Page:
Extended ‘Captain Marvel’ scene causes controversy: Guess who’s good with tough chick stealing from and hurting a guy for being a jerk?

While the greatest sin is that some don’t seem to realize that the fictional world of comics does not play too well in real life, especially on the battlefield, an extended scene from “Captain Marvel” of a tough guy biker being subdued by the heroine is drawing fire.

The scene is from the latest “Avengers” film featuring Brie Larson as the super hero — the character was first introduced as Ms. Marvel, a.k.a. Carol Danvers, before going on to replace the original male Captain Marvel, her love interest, when he died.

Larson is looking at a map in the street as a biker, played by Robert Kazinsky, rides by. Seeing a damsel in distress, he stops to help, heavy on the typical stereotypical male condescension you might expect. Kazinsky even calls her “darling.”

He asks for a smile, saying, “I’m offering to help you, the least you can do is give me a smile.”

Our heroine offers a handshake instead, before squeezing his hand until he submits, turning over his bike and leather jacket before beating a hasty retreat.

The theft of the biker’s property not enough to quell the larceny in her heart, she also swipes some clothing from a nearby shop.

For the liberal media, the scene was all about stamping out “toxic masculinity.” With the emasculation of the American male in full swing in post-Obama America, seeing a man brought to his knees by a powerful woman is like an aphrodisiac.

“Get an EXCLUSIVE first look at @BrieLarson taking on toxic masculinity (in the form of @RobertKazinsky) in this extended scene,” tweeted USA Today.

The feminist spin put on it by the paper all but guaranteed a controversial reaction, which is why they did it.

Kazinsky responded with a tweet of his own.

Sharing a meme depicting Captain Marvel laughing, he tweeted: “I’m caught in the mentions of men who hate Cpt Marvel, and oh my god….”


As for Larson, she appears to be well cast for the role the left is embracing, being fully on board the diversity train, as seen with her acceptance speech for the Crystal Award for Excellence in Film.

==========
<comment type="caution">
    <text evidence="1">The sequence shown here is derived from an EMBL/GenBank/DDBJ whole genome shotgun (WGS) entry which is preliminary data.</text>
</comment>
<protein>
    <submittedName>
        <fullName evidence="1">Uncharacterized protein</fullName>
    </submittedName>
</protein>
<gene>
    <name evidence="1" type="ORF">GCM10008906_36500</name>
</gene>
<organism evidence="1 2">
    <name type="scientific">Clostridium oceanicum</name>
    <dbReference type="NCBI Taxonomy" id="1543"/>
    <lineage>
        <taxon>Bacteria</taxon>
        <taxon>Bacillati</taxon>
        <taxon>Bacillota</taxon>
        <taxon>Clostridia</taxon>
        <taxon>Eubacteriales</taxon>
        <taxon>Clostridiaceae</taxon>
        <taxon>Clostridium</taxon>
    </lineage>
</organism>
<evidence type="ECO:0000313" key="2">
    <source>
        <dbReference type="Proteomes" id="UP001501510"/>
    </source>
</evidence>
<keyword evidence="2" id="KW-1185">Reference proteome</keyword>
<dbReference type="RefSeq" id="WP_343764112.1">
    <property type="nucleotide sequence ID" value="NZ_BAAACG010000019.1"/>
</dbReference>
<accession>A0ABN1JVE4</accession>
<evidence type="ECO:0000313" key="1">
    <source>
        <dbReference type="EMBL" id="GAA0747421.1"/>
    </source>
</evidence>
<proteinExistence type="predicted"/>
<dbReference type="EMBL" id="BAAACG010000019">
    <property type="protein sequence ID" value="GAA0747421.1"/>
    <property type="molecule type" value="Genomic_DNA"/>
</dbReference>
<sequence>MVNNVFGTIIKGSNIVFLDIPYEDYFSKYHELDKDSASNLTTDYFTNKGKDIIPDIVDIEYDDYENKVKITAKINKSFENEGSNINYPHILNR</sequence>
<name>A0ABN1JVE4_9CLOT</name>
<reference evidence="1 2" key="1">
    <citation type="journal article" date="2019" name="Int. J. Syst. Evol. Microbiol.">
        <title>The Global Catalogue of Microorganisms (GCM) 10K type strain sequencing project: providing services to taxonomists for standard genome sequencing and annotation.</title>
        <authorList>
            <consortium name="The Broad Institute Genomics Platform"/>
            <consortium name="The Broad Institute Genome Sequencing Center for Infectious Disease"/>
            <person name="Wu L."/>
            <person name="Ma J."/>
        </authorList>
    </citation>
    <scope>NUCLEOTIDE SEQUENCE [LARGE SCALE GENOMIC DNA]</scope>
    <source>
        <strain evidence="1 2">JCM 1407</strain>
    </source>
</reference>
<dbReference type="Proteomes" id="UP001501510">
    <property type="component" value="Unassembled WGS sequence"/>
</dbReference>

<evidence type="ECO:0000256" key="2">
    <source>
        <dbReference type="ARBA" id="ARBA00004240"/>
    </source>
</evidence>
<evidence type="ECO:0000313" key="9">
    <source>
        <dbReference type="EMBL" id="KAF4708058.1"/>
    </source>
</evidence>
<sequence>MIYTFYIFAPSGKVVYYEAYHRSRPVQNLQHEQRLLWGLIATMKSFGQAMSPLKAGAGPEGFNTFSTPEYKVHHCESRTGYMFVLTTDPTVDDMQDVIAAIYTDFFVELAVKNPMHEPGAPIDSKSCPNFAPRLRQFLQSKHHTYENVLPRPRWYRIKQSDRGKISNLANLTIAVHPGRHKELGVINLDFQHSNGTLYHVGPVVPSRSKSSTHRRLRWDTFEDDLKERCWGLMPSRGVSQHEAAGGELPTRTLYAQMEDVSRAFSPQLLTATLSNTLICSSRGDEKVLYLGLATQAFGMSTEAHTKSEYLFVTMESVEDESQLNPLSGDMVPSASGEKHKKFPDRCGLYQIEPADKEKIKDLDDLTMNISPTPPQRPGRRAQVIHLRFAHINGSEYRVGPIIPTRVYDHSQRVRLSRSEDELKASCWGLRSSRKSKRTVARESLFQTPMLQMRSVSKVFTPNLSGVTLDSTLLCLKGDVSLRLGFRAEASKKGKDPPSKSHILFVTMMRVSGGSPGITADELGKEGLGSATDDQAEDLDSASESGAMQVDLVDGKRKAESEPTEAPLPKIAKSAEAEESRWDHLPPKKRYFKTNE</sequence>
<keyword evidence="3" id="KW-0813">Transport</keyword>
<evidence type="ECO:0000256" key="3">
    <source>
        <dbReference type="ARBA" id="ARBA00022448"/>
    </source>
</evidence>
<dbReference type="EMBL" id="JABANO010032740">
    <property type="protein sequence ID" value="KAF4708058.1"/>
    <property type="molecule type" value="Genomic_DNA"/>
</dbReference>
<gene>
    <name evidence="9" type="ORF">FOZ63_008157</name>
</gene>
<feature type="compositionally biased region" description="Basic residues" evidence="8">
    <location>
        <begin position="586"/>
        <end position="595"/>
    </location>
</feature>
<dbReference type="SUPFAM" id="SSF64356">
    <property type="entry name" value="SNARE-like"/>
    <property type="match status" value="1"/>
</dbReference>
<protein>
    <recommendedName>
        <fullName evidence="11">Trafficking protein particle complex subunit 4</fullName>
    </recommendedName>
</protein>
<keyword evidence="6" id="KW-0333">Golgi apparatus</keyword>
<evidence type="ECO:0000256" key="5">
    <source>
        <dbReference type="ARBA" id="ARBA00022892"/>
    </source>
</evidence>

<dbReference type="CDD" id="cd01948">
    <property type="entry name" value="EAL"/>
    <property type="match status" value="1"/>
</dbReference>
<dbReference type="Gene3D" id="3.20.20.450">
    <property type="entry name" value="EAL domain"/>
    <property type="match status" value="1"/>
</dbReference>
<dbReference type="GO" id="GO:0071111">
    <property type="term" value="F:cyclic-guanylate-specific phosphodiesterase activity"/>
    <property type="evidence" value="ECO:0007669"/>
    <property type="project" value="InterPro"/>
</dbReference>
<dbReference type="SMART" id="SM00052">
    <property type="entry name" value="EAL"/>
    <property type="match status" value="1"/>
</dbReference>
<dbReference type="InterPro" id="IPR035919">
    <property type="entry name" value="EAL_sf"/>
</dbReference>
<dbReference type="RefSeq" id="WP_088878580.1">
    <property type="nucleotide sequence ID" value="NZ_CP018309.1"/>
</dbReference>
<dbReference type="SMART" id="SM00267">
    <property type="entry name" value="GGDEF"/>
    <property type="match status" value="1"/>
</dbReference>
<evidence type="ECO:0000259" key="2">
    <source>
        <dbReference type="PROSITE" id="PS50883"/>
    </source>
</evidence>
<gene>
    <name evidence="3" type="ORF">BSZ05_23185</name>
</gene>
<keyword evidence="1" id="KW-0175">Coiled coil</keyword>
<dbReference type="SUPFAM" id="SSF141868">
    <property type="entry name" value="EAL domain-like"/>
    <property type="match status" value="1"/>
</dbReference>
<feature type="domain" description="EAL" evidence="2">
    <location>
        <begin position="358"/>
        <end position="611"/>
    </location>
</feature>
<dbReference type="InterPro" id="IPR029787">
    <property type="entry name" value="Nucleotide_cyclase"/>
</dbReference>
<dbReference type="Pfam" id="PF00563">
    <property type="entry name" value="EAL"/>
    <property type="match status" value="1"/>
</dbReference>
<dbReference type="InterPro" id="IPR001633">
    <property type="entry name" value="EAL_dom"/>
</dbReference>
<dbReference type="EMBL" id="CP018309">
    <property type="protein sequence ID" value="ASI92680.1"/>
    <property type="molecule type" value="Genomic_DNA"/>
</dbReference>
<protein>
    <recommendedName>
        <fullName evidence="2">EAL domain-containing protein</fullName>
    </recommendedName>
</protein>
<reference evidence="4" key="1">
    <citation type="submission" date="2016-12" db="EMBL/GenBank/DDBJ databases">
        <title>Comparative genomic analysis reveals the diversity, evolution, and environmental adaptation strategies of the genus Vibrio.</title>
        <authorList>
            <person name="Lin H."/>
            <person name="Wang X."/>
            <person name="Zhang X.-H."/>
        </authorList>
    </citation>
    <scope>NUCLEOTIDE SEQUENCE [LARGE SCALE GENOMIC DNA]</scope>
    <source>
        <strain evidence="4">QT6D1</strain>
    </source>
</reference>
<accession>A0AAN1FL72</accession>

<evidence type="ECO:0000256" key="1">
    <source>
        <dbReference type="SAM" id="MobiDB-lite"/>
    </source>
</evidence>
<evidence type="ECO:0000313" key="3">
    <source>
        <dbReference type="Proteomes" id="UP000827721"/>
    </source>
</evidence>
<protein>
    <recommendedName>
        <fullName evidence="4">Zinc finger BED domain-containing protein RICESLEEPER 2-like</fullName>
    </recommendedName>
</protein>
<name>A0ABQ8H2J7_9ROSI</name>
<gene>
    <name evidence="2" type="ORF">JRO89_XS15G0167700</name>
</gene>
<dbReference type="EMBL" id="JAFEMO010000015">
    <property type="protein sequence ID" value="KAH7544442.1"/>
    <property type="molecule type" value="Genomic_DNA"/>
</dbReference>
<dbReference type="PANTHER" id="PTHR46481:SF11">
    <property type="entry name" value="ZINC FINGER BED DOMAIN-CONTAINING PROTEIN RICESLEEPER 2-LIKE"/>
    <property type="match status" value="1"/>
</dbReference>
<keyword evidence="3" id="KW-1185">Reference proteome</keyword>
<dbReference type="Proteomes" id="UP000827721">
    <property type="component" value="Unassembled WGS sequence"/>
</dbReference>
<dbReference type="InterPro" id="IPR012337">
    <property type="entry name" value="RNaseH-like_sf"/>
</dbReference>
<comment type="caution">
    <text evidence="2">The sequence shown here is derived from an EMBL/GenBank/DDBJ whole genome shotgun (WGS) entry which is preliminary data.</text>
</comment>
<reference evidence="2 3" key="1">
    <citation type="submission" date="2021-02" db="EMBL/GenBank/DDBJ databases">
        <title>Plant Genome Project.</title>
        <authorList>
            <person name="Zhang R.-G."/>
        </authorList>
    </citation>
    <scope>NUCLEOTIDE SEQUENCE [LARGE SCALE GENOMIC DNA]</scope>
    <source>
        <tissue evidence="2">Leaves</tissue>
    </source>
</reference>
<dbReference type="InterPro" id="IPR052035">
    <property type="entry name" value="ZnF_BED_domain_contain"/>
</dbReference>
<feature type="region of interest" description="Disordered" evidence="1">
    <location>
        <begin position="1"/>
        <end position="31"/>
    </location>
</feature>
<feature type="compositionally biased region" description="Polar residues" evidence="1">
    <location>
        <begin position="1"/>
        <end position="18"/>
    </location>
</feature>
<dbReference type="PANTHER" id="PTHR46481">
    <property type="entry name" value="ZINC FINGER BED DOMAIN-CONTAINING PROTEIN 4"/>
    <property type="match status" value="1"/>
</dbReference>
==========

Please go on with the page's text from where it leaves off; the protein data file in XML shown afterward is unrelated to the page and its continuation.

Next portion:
“I don’t want to hear what a white man has to say about ‘A Wrinkle in Time.’ I want to hear what a woman of color, a biracial woman has to say about the film,” Larson said, according to the Washington Examiner. “I want to hear what teenagers think about the film.”

In an interview with Marie Claire, the actress talked about how her movie press days “appeared to be overwhelmingly white male.”

“Moving forward, I decided to make sure my press days were more inclusive,” Larson said.

Talk about liberal spin, The Wire’s Angela Watercutter was clear that Captain Marvel is about female power.

“Like witches, and suffragettes, and Alexandria Ocasio-Cortez, Captain Marvel was told that her anger in a fight was too much, that it would get her in trouble,” she said. “That wasn’t true, it was just that everyone was afraid of her might.”

Lila Rose, president of the pro-life group Pro Action, responded to the USA Today tweet with a stellar observation: “Ummm… ya don’t take on ‘toxic masculinity’ with toxic ‘femininity.’ How is this going to help anyone?”

Here’s a sampling of responses from Twitter to what appears to be “the new normal” in post-Obama America.


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Tom Tillison


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